International Connections in the Galloway Hoard

Dr Martin Goldberg, Principal Curator, Medieval Archaeology and History, National Museums Scotland


Joint lecture with Peeblesshire Archaeology Society

A Buchan Lecture sponsored by the Society of Antiquaries of Scotland’s Regional Fund

Tuesday, 11th December 2018
Eastgate Theatre, Peebles, 7.30 p.m.

The Galloway Hoard is the richest and most varied collection of rare and exotic Viking-age objects ever found in Britain and Ireland. It is internationally significant, containing silver, gold and jewelled treasure from Ireland, the Anglo-Saxon world, the Holy Roman and Byzantine Empires, and beyond.

Some of the objects have never before been discovered in the UK, some only in hoards from outside Scotland, and several seem to be unique survivals. As well as precious metals and unusual gemstones a range of organic materials have survived, including wood, leather, linen, wool and Scotland’s earliest examples of silk, originating thousands of miles to the east.

These archaeological treasures rarely survive, but open up fresh perspectives for considering an exceptional range of international connections which this magnificent collection testifies to. The Galloway Hoard brings together a stunning variety of objects in one discovery, hinting at hitherto unknown connections between people across Europe and perhaps further afield.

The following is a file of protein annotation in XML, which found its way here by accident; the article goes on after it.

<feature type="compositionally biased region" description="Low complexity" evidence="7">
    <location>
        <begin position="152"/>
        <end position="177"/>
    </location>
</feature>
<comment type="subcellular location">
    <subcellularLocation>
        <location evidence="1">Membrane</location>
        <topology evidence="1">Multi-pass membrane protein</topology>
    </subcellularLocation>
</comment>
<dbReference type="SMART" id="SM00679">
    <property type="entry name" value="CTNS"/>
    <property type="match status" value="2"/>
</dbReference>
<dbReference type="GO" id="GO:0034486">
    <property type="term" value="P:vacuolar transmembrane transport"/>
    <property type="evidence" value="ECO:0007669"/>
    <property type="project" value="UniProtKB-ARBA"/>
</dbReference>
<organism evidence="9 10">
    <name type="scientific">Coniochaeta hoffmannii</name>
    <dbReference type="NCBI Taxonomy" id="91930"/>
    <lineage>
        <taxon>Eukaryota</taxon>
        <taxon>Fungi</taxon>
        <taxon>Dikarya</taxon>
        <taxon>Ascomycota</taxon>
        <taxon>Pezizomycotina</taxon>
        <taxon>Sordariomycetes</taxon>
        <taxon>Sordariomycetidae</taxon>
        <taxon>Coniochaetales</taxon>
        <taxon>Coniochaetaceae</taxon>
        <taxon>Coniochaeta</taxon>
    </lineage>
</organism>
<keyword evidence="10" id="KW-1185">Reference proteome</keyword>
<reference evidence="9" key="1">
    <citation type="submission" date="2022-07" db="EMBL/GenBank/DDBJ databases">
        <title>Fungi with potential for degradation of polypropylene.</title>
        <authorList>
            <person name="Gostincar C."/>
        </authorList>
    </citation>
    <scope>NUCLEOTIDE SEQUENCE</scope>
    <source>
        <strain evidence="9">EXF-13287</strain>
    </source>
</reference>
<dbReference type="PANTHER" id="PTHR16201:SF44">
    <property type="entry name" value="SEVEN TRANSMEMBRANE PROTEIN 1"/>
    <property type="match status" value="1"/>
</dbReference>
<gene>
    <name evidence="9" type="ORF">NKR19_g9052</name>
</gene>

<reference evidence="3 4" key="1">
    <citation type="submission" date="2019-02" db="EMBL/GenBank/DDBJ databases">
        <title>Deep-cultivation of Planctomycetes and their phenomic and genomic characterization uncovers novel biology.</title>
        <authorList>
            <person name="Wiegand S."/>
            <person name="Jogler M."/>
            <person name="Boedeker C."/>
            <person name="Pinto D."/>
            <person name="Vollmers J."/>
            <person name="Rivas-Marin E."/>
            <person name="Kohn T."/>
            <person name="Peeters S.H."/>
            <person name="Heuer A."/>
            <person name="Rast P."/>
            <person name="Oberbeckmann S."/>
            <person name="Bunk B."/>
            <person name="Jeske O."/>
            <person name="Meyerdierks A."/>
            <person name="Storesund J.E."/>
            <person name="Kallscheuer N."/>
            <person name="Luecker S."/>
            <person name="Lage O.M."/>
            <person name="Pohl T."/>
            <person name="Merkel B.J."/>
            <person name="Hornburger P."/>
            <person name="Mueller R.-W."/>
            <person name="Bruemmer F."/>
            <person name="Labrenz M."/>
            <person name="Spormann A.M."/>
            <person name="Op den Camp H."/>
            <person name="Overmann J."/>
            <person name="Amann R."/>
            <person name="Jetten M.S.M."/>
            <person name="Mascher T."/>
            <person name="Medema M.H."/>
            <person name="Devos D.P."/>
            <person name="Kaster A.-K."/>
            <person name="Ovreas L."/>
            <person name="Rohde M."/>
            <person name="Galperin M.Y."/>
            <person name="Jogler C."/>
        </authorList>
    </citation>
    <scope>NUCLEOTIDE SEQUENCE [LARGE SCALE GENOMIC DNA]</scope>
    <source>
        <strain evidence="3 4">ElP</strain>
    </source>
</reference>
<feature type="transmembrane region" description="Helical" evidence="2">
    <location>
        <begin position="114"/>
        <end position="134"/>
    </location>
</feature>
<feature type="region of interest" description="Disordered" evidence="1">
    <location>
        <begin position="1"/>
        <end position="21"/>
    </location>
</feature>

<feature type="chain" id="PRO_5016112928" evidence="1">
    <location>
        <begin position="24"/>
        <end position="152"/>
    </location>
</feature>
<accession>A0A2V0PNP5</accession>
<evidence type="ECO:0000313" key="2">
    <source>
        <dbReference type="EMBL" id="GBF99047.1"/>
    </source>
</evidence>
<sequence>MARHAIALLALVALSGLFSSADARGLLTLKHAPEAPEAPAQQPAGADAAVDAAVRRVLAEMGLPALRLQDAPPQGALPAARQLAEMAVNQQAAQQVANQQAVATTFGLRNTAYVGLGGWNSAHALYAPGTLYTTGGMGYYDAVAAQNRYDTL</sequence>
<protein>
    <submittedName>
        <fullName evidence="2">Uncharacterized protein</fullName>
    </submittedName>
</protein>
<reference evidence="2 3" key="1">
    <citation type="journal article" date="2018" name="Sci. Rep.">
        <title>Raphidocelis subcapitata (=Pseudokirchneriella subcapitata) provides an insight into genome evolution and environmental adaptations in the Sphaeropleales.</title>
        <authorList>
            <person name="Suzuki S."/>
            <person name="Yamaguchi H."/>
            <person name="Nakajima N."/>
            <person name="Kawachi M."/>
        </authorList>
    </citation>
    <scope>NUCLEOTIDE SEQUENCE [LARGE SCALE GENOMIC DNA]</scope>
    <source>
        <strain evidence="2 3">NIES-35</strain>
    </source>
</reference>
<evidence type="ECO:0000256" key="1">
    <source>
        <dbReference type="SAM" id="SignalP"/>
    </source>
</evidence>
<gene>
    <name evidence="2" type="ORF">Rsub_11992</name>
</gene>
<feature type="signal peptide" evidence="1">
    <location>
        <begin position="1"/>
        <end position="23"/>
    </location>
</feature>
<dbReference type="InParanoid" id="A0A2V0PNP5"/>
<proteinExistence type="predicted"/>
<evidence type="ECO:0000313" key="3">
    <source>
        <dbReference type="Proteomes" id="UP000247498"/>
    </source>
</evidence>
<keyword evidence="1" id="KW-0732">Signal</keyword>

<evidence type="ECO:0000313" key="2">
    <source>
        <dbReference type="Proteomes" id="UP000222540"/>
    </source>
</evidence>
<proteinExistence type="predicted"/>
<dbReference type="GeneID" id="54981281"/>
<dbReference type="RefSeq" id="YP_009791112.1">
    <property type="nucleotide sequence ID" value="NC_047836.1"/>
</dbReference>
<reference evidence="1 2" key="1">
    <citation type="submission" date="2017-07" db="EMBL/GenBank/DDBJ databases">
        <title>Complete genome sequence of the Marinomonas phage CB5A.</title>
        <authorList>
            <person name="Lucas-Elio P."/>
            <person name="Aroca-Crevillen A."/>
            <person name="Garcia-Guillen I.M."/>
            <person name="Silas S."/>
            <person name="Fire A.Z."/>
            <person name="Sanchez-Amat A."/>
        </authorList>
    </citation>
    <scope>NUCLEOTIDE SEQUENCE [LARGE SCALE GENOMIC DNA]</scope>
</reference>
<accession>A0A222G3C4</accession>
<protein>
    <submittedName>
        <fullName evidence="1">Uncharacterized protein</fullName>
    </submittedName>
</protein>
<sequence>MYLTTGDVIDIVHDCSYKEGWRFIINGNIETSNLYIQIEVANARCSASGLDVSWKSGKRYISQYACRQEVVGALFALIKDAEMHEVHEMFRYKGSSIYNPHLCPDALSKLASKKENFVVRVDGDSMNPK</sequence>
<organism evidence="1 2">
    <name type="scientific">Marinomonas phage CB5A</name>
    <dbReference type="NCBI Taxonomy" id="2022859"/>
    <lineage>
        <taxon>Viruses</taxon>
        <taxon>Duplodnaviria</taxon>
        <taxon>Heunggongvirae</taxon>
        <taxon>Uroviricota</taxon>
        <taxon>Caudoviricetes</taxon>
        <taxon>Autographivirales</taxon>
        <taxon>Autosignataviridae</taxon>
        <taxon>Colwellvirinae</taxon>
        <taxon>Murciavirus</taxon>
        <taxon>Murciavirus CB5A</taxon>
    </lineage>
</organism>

Principal Curator, Medieval Archaeology and History National Museums Scotland

Martin spent 10 years as a field archaeologist and heritage consultant in both the U.S.A, and on projects across Britain. He has been the project curator for the Glenmorangie Research project since 2008 and has co-authored two books Early Medieval Scotland: Individuals, Communities and Ideas (2012) and Scotland’s Early Silver(2017), as well as co-curating the two exhibitions that were the main products of the NMS partnership with The Glenmorangie Company.

He has also curated the 2013 exhibition Vikings: the untold story, and he co-curated the NMS Celts exhibition (developed in partnership with the British Museum 2015-16) and wrote several of the essays for the accompanying (2015) book.

Galloway Hoard